Here is a solution. I'm not really sure that it's possible to vectorize it. If you want to make it resistant to "float comparing error" you should modify `is_less`

and `is_greater`

.
The whole algo is just a binary search.

```
import numpy as np
#lexicographicaly compare two points - a and b
def is_less(a, b):
i = 0
while i<len(a):
if a[i]<b[i]:
return True
else:
if a[i]>b[i]:
return False
i+=1
return False
def is_greater(a, b):
i = 0
while i<len(a):
if a[i]>b[i]:
return True
else:
if a[i]<b[i]:
return False
i+=1
return False
def binary_search(a, x, lo=0, hi=None):
if hi is None:
hi = len(a)
while lo < hi:
mid = (lo+hi)//2
midval = a[mid]
if is_less(midval, x):
lo = mid+1
elif is_greater(midval, x):
hi = mid
else:
return mid
return -1
def lex_sort(v): #sort by 1 and 2 column respectively
#return v[np.lexsort((v[:,2],v[:,1]))]
order = range(1, v.shape[1])
return v[np.lexsort(tuple(v[:,i] for i in order[::-1]))]
def sort_and_index(arr):
ind = np.indices((len(arr),)).reshape((len(arr), 1))
arr = np.hstack([ind, arr]) # add an index column as first column
arr = lex_sort(arr)
arr_cut = arr[:,1:] # an array to do binary search in
arr_ind = arr[:,:1] # shuffled indices
return arr_ind, arr_cut
#lat1 = np.array(([1,2,3], [3,4,5], [5,6,7], [7,8,9])) # ~ 200000 rows
lat1 = np.arange(1,800001,1).reshape((200000,4))
#lat2 = np.array(([3,4,5], [5,6,7], [7,8,9], [1,2,3])) # same number of rows as time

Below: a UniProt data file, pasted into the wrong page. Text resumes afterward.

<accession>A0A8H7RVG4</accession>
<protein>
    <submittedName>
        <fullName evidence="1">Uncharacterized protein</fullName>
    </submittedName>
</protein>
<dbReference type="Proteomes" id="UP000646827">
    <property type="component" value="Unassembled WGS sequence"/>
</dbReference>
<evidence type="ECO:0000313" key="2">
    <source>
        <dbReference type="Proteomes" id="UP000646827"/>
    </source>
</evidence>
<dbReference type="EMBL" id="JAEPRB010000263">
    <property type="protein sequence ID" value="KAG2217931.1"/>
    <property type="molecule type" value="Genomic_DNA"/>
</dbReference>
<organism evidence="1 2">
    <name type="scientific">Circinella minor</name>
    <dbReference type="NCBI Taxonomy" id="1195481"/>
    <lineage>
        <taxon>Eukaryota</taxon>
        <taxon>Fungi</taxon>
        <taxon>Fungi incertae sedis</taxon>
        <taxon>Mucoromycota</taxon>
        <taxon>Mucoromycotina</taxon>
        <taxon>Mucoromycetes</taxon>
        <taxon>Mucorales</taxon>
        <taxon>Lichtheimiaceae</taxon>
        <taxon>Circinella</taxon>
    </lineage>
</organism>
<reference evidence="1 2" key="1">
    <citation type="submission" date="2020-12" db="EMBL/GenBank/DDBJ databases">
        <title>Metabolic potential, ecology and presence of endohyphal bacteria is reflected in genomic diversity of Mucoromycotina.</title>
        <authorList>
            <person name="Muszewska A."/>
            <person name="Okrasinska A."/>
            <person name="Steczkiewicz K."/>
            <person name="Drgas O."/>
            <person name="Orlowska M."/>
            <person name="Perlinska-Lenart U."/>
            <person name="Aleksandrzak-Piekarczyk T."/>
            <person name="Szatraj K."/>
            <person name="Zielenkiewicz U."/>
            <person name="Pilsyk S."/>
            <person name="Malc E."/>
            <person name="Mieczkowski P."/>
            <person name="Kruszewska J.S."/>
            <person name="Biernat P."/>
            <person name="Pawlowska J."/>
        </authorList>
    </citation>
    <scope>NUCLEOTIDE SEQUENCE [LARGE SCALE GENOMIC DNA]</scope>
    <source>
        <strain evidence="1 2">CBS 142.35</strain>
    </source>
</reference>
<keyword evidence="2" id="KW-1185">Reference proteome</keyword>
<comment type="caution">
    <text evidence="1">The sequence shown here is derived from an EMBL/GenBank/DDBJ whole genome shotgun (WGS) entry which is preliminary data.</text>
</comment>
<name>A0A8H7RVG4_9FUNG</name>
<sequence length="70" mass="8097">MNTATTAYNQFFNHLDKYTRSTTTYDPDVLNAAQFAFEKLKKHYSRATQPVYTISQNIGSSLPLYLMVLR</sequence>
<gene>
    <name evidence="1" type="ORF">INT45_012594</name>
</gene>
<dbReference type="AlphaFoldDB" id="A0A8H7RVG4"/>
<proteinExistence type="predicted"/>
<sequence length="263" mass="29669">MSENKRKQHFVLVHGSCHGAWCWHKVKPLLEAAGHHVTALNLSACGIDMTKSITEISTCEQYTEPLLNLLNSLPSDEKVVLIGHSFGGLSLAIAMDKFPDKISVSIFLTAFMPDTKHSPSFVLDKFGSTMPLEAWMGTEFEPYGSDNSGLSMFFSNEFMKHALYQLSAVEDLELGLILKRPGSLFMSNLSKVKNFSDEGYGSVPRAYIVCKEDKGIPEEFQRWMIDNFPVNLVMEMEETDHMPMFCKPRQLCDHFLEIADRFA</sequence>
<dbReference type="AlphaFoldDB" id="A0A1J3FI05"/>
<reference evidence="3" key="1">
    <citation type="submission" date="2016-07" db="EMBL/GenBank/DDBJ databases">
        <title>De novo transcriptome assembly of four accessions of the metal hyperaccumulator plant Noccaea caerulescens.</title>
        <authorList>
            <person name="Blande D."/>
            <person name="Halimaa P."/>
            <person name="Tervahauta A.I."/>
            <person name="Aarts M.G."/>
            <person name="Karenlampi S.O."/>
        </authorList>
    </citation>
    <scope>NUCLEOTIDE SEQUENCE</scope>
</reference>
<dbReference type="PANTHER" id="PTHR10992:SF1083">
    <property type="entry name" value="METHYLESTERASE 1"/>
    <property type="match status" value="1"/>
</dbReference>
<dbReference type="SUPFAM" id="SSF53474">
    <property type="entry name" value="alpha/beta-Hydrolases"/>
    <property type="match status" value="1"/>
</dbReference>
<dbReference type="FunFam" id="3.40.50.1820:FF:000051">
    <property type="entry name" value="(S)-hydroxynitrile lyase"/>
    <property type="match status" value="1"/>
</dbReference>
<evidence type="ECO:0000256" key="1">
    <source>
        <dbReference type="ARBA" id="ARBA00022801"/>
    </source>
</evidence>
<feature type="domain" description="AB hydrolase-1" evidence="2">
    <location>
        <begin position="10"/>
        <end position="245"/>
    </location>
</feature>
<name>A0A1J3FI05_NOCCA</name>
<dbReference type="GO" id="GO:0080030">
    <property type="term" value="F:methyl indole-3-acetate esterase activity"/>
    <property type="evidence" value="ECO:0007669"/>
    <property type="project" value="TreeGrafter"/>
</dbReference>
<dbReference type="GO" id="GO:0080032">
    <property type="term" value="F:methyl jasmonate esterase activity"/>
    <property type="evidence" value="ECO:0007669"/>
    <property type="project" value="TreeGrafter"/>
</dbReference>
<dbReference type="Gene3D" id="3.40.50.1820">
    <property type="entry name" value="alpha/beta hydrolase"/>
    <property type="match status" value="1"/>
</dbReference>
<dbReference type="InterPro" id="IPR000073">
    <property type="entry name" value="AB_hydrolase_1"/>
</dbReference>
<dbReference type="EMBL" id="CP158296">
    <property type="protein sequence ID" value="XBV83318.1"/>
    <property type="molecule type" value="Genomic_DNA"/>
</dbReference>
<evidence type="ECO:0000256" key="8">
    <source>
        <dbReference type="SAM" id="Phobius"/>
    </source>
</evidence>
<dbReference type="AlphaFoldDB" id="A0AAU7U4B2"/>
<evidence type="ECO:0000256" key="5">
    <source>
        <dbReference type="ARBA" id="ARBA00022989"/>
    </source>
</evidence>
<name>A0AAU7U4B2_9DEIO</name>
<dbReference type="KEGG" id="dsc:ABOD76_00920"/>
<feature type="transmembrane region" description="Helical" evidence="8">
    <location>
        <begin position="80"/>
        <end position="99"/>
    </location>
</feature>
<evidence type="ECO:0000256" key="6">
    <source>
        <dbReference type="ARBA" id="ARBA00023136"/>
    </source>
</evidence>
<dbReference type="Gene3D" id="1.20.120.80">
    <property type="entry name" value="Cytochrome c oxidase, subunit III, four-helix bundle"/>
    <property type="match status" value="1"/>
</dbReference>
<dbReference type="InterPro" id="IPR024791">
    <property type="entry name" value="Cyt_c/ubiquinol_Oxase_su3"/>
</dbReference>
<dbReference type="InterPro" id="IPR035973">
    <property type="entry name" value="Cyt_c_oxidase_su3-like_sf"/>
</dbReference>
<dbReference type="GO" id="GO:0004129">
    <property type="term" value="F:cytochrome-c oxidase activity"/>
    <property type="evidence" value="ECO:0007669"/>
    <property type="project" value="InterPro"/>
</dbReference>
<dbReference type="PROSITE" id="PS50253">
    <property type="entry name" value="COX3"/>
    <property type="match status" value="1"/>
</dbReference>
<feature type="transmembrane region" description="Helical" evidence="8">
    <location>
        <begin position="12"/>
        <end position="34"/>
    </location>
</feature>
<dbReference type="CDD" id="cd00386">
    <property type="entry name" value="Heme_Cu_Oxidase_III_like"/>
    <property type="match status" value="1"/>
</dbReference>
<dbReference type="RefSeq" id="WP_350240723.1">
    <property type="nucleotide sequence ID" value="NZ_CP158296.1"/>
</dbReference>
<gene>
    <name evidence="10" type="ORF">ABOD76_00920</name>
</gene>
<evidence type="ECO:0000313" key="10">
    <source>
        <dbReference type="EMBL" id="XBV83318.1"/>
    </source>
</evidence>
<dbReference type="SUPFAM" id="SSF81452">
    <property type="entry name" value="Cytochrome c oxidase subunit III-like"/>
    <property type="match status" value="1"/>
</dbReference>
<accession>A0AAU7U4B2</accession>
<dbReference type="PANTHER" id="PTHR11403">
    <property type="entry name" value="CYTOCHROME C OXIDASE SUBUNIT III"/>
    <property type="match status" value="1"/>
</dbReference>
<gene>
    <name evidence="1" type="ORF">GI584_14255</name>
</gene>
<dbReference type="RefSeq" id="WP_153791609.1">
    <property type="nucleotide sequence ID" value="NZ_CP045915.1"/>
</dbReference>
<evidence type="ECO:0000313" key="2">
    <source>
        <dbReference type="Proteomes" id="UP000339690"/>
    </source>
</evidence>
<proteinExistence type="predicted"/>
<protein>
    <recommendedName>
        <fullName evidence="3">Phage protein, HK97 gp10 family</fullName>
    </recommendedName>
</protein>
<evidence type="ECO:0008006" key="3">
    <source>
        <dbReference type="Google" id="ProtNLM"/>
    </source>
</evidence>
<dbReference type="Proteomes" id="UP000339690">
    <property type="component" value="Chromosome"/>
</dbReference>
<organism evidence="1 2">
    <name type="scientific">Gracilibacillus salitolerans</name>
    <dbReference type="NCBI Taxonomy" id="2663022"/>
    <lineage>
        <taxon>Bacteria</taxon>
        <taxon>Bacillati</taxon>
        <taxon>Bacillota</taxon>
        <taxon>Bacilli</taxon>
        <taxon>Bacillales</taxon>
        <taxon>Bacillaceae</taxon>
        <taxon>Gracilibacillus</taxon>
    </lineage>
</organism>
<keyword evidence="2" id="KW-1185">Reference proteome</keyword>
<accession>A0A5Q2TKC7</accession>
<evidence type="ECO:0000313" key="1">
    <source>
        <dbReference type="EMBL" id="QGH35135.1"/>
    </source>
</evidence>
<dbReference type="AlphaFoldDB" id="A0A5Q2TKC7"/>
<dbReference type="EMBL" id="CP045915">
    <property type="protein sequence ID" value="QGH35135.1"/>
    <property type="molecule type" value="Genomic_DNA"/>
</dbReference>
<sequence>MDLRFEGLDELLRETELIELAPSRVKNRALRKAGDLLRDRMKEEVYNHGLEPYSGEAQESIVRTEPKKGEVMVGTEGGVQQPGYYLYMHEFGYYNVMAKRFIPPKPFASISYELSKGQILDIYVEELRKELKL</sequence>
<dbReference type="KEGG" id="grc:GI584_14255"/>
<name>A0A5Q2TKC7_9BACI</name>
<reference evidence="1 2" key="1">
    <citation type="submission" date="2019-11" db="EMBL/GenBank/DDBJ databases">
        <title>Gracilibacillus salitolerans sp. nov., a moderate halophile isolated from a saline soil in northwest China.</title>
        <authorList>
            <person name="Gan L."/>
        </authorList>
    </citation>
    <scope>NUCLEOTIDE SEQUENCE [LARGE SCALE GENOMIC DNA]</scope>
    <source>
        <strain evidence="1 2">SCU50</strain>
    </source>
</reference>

lat2 = np.arange(101,800101,1).reshape((200000,4))
lat1_ind, lat1_cut = sort_and_index(lat1)
time_arr = np.zeros(200000)
import time
start = time.time()
for ii, elem in enumerate(lat2):
pos = binary_search(lat1_cut, elem)
if pos == -1:
#Not found
continue
pos = lat1_ind[pos][0]
#print "element in lat2 with index",ii,"has position",pos,"in lat1"
print time.time()-start
```

The commented print is the place where you have corresponding indices of lat1 and lat2. Works for 7 seconds on 200000 rows.

`lat`

,`lon`

and`time`

? In particular, what are their shapes? – Fred Foo Nov 14 '12 at 13:39`pos = np.argwhere( (lat1[:,0]==lat2[ii,0]) and (lat1[:,1]==lat2[ii,1]) )`

? So, you want to find such a row in lat2 which is equal to lat1? Aren't you afraid of float-rounding errors? If so, you could use binary search on lat2 (search in its sorted copy) – alex_jordan Nov 14 '12 at 14:46`lat1 = [[1,2], [3,4], [5,6], [7,8]]`

and`lat2 = [[3,4], [5,6], [7,8], [1,2]]`

so the result of the algorithm should be`[1, 2, 3, 0]`

(0-st element of lat2 is on 1-st position on lat1, 1 element of lat2 is on 2, 2 on 3, 3 on 0) Is this what you want? – alex_jordan Nov 14 '12 at 15:33